What people are saying - Write a review
We haven't found any reviews in the usual places.
Other editions - View all
acre Adams administration adopted amendment American amount annual appointments asking Association attempt authority bill Boston called carried cause cent City civil College committee common Congress Constitution Department desire discussion dollars duties early election entire Executive fact favor five four friends fund give given grant hands House hundred important influence interest introduced Jefferson John lands leases legislation Legislature letter March Mass measure meeting ment Michigan names never nomination Ohio party passed period persons political position present President proceeds Professor providing purchase question reasons received Referred reform regard removals Resolution result says school lands Secretary secure Senate session sold Street territory thousand tion township United University various vote Washington whole York
Page 28 - The legislatures of those districts or new states shall never interfere with the primary disposal of the soil by the United States in Congress assembled, nor with any regulations Congress may find necessary for securing the title in such soil to the bona fide purchasers.
Page 23 - That there be granted to the several States, for the purposes hereinafter mentioned, an amount of public land, to be apportioned to each State, a quantity equal to thirty thousand acres for each senator and representative in Congress to which the States are respectively entitled by the apportionment under the census of eighteen hundred and sixty : Provided, That no mineral lands shall be selected or purchased under the provisions of this act.
Page 55 - The recent demonstration of public sentiment inscribes on the list of executive duties, in characters too legible to be overlooked, the task of reform, which will require particularly the correction of those abuses that have brought the patronage of the federal government into conflict with the freedom of elections...
Page 35 - And let us reflect that having banished from our land that religious intolerance under which mankind so long bled and suffered, we have yet gained little if we countenance a political intolerance as despotic, as wicked, and capable of as bitter and bloody persecutions.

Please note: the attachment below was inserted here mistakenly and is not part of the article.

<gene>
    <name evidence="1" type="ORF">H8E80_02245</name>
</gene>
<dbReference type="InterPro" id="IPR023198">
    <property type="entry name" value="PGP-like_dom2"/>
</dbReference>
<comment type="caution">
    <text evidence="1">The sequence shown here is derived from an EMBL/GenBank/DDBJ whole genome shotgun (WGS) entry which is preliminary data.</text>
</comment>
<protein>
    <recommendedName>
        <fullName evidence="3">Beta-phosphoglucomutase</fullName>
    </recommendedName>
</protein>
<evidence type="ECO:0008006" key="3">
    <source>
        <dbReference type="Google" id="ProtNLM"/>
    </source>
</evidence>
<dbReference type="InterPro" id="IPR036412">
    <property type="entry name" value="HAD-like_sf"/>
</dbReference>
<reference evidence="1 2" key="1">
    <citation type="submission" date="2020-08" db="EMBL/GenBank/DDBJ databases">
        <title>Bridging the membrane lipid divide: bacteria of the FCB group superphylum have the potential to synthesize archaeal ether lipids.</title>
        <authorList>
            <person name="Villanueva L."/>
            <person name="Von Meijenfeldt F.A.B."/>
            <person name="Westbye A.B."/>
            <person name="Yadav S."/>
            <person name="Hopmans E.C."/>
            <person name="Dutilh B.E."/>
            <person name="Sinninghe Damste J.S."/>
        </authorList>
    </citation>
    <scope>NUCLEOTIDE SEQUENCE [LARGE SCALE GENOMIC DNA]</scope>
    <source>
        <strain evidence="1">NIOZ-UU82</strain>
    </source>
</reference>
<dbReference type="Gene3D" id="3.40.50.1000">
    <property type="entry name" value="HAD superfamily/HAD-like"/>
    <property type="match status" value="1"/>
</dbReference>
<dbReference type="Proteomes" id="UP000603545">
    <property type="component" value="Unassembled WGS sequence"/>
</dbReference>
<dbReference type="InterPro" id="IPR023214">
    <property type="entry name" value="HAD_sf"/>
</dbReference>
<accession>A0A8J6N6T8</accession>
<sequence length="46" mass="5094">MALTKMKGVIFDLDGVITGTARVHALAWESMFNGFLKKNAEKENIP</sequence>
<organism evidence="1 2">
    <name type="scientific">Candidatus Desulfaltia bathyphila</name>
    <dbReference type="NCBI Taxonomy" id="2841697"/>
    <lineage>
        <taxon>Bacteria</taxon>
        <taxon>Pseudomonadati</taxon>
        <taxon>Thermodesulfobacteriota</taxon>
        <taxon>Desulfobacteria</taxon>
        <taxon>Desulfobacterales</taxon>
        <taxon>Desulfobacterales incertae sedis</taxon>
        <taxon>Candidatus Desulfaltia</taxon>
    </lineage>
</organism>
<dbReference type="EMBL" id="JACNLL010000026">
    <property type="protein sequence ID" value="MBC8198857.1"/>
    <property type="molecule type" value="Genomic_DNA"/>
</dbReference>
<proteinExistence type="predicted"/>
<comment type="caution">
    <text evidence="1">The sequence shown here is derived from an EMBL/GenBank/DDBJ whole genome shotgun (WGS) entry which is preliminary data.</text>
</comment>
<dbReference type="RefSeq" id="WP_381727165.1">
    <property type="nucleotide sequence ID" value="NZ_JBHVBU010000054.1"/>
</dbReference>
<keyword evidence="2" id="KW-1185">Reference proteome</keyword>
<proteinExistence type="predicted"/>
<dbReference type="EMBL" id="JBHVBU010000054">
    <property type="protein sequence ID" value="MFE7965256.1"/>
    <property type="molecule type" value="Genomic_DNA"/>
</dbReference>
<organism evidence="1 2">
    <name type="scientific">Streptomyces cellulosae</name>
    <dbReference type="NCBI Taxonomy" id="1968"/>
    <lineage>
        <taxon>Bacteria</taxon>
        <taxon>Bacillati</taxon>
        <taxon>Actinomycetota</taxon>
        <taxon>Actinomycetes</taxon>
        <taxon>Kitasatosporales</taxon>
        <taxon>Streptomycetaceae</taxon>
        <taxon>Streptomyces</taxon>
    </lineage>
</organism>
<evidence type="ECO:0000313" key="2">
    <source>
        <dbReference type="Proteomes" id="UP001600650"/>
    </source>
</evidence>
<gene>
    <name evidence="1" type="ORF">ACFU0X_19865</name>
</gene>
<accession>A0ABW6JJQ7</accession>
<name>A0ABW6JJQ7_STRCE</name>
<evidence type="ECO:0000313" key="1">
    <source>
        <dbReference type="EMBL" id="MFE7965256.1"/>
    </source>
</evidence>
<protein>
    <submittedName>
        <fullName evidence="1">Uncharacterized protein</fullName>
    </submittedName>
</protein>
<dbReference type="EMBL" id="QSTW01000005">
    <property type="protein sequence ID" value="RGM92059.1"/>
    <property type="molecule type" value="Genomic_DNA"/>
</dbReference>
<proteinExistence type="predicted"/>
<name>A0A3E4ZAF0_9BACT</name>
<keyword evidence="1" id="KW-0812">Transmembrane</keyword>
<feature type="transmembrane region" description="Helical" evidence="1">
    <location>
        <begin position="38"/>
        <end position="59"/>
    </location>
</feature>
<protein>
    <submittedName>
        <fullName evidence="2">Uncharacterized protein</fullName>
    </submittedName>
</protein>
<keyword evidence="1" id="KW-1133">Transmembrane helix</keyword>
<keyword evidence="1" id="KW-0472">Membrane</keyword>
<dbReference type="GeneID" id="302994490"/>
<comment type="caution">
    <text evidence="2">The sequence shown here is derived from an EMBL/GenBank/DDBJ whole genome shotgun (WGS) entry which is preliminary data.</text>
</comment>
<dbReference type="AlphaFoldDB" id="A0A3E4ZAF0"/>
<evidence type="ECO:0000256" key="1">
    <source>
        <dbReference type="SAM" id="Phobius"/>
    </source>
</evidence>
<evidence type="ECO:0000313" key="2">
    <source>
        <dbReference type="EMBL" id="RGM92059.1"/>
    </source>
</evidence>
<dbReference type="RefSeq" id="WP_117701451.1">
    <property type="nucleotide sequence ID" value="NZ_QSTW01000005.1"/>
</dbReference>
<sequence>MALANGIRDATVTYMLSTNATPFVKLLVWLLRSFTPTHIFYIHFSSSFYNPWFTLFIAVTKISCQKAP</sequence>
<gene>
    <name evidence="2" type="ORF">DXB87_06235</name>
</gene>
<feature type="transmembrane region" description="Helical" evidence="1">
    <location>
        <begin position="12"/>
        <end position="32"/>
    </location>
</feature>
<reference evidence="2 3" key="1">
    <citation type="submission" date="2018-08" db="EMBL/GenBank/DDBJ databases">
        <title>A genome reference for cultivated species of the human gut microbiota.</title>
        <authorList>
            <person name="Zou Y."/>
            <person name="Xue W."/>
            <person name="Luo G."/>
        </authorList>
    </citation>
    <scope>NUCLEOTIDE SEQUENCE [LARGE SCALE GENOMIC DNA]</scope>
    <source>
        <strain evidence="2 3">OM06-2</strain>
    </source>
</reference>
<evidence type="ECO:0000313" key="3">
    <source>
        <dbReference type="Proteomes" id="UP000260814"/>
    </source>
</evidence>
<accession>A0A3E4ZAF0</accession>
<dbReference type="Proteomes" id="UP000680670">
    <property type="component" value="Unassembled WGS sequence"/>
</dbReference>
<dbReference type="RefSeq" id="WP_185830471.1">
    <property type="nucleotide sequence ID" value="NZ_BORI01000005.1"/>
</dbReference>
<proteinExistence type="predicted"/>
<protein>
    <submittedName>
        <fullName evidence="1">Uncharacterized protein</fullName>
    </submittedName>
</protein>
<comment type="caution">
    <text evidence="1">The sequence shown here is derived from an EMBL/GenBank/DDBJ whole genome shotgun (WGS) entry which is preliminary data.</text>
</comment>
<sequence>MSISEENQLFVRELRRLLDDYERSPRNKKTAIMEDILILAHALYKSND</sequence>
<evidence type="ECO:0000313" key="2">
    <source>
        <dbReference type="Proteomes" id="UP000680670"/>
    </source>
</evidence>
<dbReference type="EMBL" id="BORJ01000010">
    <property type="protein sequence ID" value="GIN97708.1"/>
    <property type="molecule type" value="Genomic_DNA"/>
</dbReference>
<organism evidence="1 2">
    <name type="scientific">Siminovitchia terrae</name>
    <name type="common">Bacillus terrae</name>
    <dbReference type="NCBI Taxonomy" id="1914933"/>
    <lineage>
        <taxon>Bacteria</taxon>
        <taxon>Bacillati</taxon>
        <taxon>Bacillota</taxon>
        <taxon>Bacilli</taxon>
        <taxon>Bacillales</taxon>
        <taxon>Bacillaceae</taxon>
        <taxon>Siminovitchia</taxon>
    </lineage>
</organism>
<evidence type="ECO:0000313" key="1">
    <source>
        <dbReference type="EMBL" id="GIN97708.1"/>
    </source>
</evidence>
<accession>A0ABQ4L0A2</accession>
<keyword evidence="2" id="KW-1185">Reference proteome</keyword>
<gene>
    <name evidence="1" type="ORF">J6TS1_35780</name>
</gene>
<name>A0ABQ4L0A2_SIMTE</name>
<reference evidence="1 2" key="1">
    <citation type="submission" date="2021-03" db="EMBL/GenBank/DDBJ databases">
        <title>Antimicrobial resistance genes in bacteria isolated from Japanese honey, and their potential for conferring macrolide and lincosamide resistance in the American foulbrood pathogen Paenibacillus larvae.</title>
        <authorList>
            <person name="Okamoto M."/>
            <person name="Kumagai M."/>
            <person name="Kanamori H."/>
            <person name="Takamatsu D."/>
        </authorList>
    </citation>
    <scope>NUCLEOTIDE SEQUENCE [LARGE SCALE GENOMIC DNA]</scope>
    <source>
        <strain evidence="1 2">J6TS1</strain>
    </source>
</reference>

Page 45 - The chief magistrate of a great and powerful nation should never indulge in party feelings. His conduct should be liberal and disinterested, always bearing in mind that he acts for the whole and not a part of the community.
Page 58 - The principal of all funds arising from the sale or other disposition of lands, or other property granted or entrusted to this State for educational and religious purposes, shall forever be preserved inviolate, and undiminished; and, the income arising therefrom shall be faithfully applied to the specific objects of the original grants or appropriations...
Page 68 - Jefferson, forbidding their interference in elections further than giving their own votes; and their own independence secured by an assurance of perfect immunity in exercising this sacred privilege of freemen under the dictates of their own unbiased judgments. Never, with my consent, shall an officer of the people, compensated for his services out of their pockets, become the pliant instrument of Executive will.
Page 13 - There shall be reserved the lot No. 16, of every township, for the maintenance of public schools, within the said township...
Page 28 - ... that the convention of the said state, shall provide by an ordinance, irrevocable without the consent of the United States, that every and each tract of land, sold by Congress, from and after the thirtieth day of June next, shall be and remain exempt from any tax laid by order or under authority of the state, whether for state, county, township or any other purpose whatever for the term of five years, from and after the day of sale.
Page 98 - I have heard the taunt, from friendliest lips, that when the United States presented herself in the East to take part with the civilized world in generous competition in the arts of life, the only product of her institutions in which she surpassed all others beyond question was her corruption.